Michele Minehart

words & yoga

Category: lent (page 1 of 2)

Hey, big spender (resolved)

Because we’re within days of finding relief from our Lenten struggles, and because those days have me away from home, I’ll share the thoughts that arose in my fasting from spending. 

I have none. 
It wasn’t nearly as difficult as I thought it would be. I “cheated” a handful of times, probably no more than any other Lenten season. Most notably, buying Easter hats on Thursday and a few margaritas last night. But I think Jesus, if living today, would still be impressed with my wherewithal, given that I went into a Target for 3 hats and came out of Target with only 3 hats. Honestly, I’m not sure that’s been done in human history. Look at me, walking through the valley of temptation and only succumbing to the pre-selected indulgences. 
And I’m so humble, on top of it. 
No, I thought the spending freeze would have a bigger edge of difficulty, and indeed it probably would have if I had a social life. However, I don’t see people regularly. I think this little experiment needs to be replicated in a setting of a larger circle of local friends. And a bigger pool of babysitters. (Kudos to Abbie K, who kept the kids for us on a non-Sunday when we used a gift card to eat out and celebrate our anniversary. She was kind enough to barter her services for a later dinner, keeping me much in spirit with the intent of this whole deal. She’s sweet like that. She also offered to buy my margaritas last night in an effort for me to finish strong. We had great theological conversation about the act vs. the heart. Again, she’s great like that).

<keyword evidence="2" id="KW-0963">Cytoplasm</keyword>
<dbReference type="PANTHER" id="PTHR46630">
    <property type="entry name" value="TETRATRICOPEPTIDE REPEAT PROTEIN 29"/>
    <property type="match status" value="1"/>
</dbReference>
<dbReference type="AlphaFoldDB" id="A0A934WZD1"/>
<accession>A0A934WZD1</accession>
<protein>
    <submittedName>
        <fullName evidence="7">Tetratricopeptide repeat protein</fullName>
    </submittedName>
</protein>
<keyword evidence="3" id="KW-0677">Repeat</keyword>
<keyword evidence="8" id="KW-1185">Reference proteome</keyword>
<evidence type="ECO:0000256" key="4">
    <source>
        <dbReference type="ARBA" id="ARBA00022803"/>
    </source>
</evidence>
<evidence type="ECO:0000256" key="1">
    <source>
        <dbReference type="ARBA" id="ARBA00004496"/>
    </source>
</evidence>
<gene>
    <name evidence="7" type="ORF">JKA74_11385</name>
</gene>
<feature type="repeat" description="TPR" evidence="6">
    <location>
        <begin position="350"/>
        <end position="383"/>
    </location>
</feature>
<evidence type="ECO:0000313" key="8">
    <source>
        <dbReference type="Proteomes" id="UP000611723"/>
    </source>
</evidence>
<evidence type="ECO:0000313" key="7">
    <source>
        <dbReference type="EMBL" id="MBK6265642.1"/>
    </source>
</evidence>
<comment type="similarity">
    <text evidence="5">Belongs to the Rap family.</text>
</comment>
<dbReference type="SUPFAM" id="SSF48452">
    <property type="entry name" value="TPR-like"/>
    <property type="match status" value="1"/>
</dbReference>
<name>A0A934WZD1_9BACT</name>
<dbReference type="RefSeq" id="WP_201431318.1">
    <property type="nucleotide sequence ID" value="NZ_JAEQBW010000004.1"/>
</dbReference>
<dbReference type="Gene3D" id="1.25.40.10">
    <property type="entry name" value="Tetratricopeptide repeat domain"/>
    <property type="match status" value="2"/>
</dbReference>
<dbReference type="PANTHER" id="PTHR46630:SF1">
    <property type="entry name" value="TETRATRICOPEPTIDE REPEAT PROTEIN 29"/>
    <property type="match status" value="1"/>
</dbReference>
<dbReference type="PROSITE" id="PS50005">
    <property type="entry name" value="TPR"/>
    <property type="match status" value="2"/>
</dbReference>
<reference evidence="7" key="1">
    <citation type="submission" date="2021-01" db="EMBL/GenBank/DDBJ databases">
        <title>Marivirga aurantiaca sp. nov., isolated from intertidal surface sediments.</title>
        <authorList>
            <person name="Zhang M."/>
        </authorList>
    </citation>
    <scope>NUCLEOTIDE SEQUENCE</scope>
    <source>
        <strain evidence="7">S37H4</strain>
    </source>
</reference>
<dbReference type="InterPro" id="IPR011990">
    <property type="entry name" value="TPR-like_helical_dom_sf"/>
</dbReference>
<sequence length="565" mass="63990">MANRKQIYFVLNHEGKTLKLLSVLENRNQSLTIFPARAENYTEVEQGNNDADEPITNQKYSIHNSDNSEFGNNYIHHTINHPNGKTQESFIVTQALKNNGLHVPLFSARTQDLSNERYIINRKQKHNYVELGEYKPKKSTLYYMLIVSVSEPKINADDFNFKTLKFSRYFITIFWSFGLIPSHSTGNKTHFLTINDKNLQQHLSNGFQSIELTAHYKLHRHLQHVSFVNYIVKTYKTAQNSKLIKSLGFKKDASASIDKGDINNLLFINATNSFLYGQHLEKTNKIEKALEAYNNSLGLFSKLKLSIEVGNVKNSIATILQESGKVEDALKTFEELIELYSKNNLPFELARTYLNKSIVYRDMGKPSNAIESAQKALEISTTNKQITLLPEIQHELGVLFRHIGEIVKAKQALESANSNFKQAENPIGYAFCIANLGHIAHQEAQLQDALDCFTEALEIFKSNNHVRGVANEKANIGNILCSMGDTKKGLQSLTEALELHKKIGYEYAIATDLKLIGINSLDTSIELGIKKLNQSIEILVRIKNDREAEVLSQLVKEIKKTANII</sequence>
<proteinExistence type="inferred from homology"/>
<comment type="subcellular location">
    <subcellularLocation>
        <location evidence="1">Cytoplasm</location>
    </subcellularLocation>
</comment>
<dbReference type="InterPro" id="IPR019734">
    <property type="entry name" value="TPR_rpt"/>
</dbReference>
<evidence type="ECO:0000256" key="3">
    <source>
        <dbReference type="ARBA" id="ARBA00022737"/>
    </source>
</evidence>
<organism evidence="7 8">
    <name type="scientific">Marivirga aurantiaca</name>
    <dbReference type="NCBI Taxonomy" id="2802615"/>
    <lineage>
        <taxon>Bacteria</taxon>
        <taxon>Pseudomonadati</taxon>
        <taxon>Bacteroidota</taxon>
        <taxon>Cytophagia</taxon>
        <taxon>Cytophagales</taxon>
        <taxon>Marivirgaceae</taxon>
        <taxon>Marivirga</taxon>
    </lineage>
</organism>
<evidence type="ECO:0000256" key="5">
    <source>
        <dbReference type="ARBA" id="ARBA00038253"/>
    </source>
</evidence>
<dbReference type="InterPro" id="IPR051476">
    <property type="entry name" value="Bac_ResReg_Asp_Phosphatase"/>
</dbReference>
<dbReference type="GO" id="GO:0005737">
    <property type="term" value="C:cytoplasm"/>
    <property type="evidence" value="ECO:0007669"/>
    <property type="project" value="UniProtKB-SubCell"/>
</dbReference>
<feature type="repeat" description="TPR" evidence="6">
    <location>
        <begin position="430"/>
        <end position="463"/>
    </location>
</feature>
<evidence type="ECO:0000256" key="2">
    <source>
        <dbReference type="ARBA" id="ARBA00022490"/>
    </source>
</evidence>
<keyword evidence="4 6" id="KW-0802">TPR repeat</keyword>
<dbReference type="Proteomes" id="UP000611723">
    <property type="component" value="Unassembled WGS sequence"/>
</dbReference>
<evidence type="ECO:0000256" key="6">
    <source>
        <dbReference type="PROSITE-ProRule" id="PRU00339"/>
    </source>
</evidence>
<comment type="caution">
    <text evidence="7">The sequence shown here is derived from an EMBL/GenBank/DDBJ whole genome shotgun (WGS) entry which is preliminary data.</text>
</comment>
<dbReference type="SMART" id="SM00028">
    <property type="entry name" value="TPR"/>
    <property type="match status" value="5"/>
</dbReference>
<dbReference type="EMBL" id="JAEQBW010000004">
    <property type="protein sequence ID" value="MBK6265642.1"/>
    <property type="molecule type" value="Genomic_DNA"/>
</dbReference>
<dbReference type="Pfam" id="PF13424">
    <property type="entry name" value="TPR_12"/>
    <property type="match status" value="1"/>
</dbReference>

But even if it wasn’t difficult, here’s the learning or awareness that took place:
1. My top missed spend was buying food already cooked at my convenience. Eating out. Hands down. My current dietary state limits the consumption already, so when Sunday came around (and Chipotle showed up), it was a day of celebratin’. 
2. There’s a monetary aspect to having a social life, at least in the middle class. For people who have an interest in studying the poor, here is fuel. I know that the poor eat out as often (sometimes more?), but could it perhaps be in differing settings and conditions? There’s some sort of link. I just don’t know what it is. 
3. I’d really like a julianne slicer. It would be easier to turn my zucchini into “spaghetti”. I haven’t yet run out and purchased one, but I’m secretly hoping it shows up in my easter basket. Since I’ve not told either Easter Bunny, I doubt it will. 
4. I need new pants. My sister’s generous heart covered my buns for the past week with a pair of her hand-me-downs, but those have just enough stretch to start sagging. There’s a joke in here somewhere about Easter being the reason that my pants will stay up once we sing Up from the Grave He Arose (he arose!).
5. We never struggle alone. JJ has not suffered silently through my spending fast. Yet another example of how our decisions never operate in a vacuum. 
Children are awake. Thoughts struggle to form words. It is finished. 
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Bring on Easter

Though the whole fasting from purchasing has been a bit easier than anticipated, I still have a list of things that quite possibly will find a home post-Resurrection Sunday. 

1. Jeans that fit